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CRF, Nervous System

Magdalena Kurnik-Lucka, Krzysztof Gil, Andrzej Bugajski, Agata Furgała, Piotr Thor
OBJECTIVES: Previous studies have reported that exogenous salsolinol might contribute to myenteric cell death and altered gastrointestinal motility. Because the entire gut mucosal, entero-endocrine and motor functions are integrated by the enteric nervous system, the aim of the present study was to investigate if prolonged intraperitoneal salsolinol administration alters basic metabolism and nutritional parameters in adult Wistar rats fed normal or high-fat diets. METHODS: Male Wistar rats were subjected to continuous intraperitoneal low dosing of salsolinol with ALZET osmotic mini-pumps for 2 or 4 weeks and fed either a normal or high-fat diet...
December 2016: Neuro Endocrinology Letters
Yvette Taché, Mulugeta Million, Muriel Larauche, Pu-Qing Yuan
Corticotropin-releasing factor (CRF) signaling pathways coordinate the behavioral, endocrine, autonomic and visceral responses to stress. Convergent anatomical, molecular, pharmacological and functional experimental evidence supports an important role of brain CRF receptor signaling in stress-related alterations of gastrointestinal functions. These include the inhibition of gastric acid secretion and gastro-small intestinal transit, the stimulation of colonic enteric nervous system and secretory-motor function, enhanced intestinal permeability, and visceral hypersensitivity...
February 23, 2017: Current Molecular Pharmacology
Andrew N Margioris, Eirini Dermitzaki, Maria Venihaki, Christos Tsatsani, Achille Gravanis, Pavlina Avgoustinaki, George Liapakis
The corticotropin releasing factor (CRF) family of neuropeptides, CRF and the Urocortins, and their receptors are present not only within the central nervous system but also in the periphery at various locations and at the sites of inflammation where they influence its progress in a complex local / paracrine manner. These neuropeptides are either produced locally, by components of the inflammatory response or they may reach the inflammation sites via postganglionic sympathetic and sensory afferent nerve transport...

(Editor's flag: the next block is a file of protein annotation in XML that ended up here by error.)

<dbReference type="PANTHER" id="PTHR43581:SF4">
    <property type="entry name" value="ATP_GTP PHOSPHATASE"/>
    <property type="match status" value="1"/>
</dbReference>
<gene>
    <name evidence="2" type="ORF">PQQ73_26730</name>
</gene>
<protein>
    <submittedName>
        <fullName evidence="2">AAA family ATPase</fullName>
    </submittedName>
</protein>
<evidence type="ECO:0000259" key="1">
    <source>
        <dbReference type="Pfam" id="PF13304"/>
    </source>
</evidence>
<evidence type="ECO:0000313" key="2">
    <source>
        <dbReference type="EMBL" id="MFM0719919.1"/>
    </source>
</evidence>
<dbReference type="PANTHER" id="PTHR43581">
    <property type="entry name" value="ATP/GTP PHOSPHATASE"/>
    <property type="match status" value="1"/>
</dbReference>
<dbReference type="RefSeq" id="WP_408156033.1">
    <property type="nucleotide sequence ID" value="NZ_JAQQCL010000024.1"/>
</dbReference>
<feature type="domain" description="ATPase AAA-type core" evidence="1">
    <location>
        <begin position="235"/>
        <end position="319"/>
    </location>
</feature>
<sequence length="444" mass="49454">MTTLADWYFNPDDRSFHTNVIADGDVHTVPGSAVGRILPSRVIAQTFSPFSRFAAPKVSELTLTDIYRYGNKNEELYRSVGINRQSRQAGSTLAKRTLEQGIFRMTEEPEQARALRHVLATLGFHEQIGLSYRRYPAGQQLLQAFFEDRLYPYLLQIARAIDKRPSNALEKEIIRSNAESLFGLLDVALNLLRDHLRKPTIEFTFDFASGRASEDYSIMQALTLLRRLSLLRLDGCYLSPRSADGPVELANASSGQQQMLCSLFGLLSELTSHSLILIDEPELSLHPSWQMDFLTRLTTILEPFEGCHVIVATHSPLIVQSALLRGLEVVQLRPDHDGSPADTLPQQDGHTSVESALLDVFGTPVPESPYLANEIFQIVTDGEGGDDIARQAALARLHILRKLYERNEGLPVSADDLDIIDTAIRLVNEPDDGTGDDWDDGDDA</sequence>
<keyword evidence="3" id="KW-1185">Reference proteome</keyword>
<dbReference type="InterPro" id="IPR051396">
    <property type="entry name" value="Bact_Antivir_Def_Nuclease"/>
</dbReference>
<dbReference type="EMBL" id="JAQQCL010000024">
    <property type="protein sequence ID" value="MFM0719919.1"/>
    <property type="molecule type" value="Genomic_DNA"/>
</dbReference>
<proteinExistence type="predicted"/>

January 9, 2017: Current Molecular Pharmacology
Beverly A S Reyes, J L Kravets, K L Connelly, E M Unterwald, E J Van Bockstaele
It is well established that central nervous system norepinephrine (NE) and corticotropin-releasing factor (CRF) systems are important mediators of behavioral responses to stressors. More recent studies have defined a role for delta opioid receptors (DOPR) in maintaining emotional valence including anxiety. The amygdala plays an important role in processing emotional stimuli, and has been implicated in the development of anxiety disorders. Activation of DOPR or inhibition of CRF in the amygdala reduces baseline and stress-induced anxiety-like responses...
March 2017: Brain Structure & Function
Chakravarthi Narla, Tanner Scidmore, Jaymin Jeong, Michelle Everest, Peter Chidiac, Michael O Poulter
Anxiety and stress increase the frequency of epileptic seizures. These behavioral states induce the secretion of corticotropin-releasing factor (CRF), a 40-amino acid neuropeptide neurotransmitter that coordinates many behavioral responses to stress in the central nervous system. In the piriform cortex, which is one of the most seizurogenic regions of the brain, CRF normally dampens excitability. By contrast, CRF increased the excitability of the piriform cortex in rats subjected to kindling, a model of temporal lobe epilepsy...
2016: Science Signaling
Yael Kuperman, Meira Weiss, Julien Dine, Katy Staikin, Ofra Golani, Assaf Ramot, Tali Nahum, Claudia Kühne, Yair Shemesh, Wolfgang Wurst, Alon Harmelin, Jan M Deussing, Matthias Eder, Alon Chen
Signaling by the corticotropin-releasing factor receptor type 1 (CRFR1) plays an important role in mediating the autonomic response to stressful challenges. Multiple hypothalamic nuclei regulate sympathetic outflow. Although CRFR1 is highly expressed in the arcuate nucleus (Arc) of the hypothalamus, the identity of these neurons and the role of CRFR1 here are presently unknown. Our studies show that nearly half of Arc-CRFR1 neurons coexpress agouti-related peptide (AgRP), half of which originate from POMC precursors...
June 14, 2016: Cell Metabolism
J E Medland, C S Pohl, L L Edwards, S Frandsen, K Bagley, Y Li, A J Moeser
BACKGROUND: Early life adversity (ELA) is a risk factor for the later-life onset of gastrointestinal (GI) diseases such as irritable bowel syndrome (IBS); however, the mechanisms are poorly understood. Here, we utilized a porcine model of ELA, early weaning stress (EWS), to investigate the influence of ELA on the development and function of the enteric nervous system (ENS). METHODS: Female and castrated male (Male-C) piglets were weaned from their sow either at 15 days of age (EWS) or 28 days of age (late weaning control, LWC)...